Blog: Digital Strategy
Maximize Brand Engagement Using These Copywriting Tactics, Part 1
One of the biggest buzzwords in online marketing is “engagement” – building it, growing it, finding audiences for it, everyone wants more engagement. However, defining what engagement is can vary depending on the target market and overall online marketing plan.
For the purpose of our post today, “engagement” refers to the depth of the relationship with your brand. Casual website visitors have a low level of engagement; long-term customers have a high level of engagement. Therefore, the process of building engagement is also part of the process of growing your customer base, and increasing the loyalty of the customers you already have.
With that definition in mind, we've put together this two-part series with our top recommendations for using your copy to transform your website into an engagement-building machine.
Trust is the foundation of any true relationship, and it’s no different in online marketing. At a time when 34% of American households reported that online trust issues such as security and privacy stopped them from buying goods or services online, first impressions are critical. And there is no shortcut: building trust online is a continual process that happens one interaction at a time. Unless your brand is very well-known, or what you offer is in very high demand, you can expect that it will take website visitors multiple touch points before they become a customer.
- Does my content demonstrate true understanding and empathy? Go beyond your initial customer personas to delve into the concerns and needs of your target audience.
- Does my content fulfill a need potential customers have right now? Writing blog posts solely for SEO purposes will only serve to alienate potential customers. Instead, find ways to entertain, educate, and illuminate your value proposition within all of your content.
- Does my content make it easy for potential customers to engage beyond the initial touch point? You’ve just written a great blog post that’s performing well – now what? Figure out the next logical action most people will want to take after reading your post, and give them the resources to do it. If you need help setting up your content funnels, let us help.
One of the best ways to engage with a potential customer is to demonstrate the value of your product or service. For software companies, a working demo is often the go-to option. For products, value can be established through samples, video demonstrations or even customer reviews. And when it comes to services, case studies, client testimonials, and process demonstrations are also great ways to show how well your business can meet the needs of your target audience.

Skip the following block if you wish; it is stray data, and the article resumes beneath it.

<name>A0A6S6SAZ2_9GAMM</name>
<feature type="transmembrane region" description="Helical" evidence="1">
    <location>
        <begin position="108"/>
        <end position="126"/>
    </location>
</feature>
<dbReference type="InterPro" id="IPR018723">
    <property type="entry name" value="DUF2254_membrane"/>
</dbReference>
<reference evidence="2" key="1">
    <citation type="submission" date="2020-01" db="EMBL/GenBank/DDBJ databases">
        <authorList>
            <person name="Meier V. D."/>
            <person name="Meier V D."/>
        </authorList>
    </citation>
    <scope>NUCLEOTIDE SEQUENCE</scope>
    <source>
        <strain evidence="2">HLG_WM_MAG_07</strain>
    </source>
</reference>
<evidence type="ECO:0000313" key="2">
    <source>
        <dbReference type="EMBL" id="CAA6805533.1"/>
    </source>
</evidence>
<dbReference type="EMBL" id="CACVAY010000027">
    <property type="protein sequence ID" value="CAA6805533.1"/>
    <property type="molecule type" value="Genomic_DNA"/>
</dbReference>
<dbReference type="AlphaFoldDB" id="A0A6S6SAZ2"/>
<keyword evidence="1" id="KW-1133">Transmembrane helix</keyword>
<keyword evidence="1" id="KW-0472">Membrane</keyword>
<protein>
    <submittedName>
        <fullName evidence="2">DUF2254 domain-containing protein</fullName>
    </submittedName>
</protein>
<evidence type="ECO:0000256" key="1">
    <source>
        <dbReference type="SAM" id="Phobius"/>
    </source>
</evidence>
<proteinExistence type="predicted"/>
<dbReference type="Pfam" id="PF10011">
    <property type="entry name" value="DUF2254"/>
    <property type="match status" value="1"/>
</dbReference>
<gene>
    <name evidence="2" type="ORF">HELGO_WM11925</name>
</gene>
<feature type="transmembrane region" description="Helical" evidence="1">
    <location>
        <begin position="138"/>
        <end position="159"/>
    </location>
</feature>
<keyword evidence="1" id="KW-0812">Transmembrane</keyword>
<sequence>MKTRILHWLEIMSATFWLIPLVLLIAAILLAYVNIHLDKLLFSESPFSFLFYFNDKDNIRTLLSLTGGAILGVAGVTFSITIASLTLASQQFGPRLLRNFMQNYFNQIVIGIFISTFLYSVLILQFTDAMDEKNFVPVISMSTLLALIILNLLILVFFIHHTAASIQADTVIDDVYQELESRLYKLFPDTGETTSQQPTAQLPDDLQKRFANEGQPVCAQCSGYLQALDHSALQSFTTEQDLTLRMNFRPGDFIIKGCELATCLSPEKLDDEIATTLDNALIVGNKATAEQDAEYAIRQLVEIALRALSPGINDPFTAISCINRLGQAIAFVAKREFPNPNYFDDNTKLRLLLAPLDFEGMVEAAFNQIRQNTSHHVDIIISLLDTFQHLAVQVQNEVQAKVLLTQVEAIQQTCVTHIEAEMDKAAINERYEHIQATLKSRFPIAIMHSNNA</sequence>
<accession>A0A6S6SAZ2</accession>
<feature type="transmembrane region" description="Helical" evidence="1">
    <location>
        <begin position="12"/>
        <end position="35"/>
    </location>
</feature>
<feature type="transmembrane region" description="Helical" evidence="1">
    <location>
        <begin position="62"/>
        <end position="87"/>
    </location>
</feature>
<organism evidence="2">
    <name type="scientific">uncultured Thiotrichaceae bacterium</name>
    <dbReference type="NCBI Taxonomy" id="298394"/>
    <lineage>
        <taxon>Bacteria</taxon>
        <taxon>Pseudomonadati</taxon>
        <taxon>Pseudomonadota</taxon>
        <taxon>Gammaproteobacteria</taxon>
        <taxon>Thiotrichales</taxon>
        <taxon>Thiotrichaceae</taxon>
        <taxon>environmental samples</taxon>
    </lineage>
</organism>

Look for creative ways to let people test drive what you have to offer, so they can see the value first-hand.
Uplift Your Current Customers
Customer success stories can be a powerful form of content marketing when done correctly. On the one hand, it gives some of your best customers a chance to be recognized, which in turn boosts feelings of loyalty to your brand.
On the other hand, these success examples serve as living proof that your business gets results. Combine these two benefits, and it’s easy to see how powerful this form of content can be. When creating customer success stories, it can be helpful to write with a set framework designed to build and hold interest:
- Set the stage with background information that illustrates the problem. Direct quotes are good to have here, as the customer telling about their initial struggles before they bought your product or service will resonate with potential customers who are going through the same or similar situations.
- Highlight skepticism and the decision-making process. Why did your best customers choose you? What initially made them hesitate? Getting to the heart of what influenced the buying decision not only helps to overcome resistance of potential customers, it provides valuable insight on which areas of your business customers truly value.
- Define the turning point. When did the solution really start to make a difference for your current customer? In some instances, this will be an instant benefit, but for some products and services, it takes time to see real results – realistic time frames are important when building new customer loyalty, and they help potential customers plan for what will happen next.
- Wrap it up with current successes. Always end on a high note. The current success of your best customers, plus their plans for the future will reflect well on your business, while also creating that all-important sense of urgency – if successful competitors are already buying from you, potential customers may feel they are missing out, which in turn makes your product seem necessary for their continued success.
In part two, we'll discuss how you get customers to buy-in to the action you want them to take, as well as some concrete ways you can boost loyalty and engagement after the sale. Can't wait to learn more or want help getting started on your own content engagement strategies? Get in touch with us and we'll help you set up a plan that will get results.
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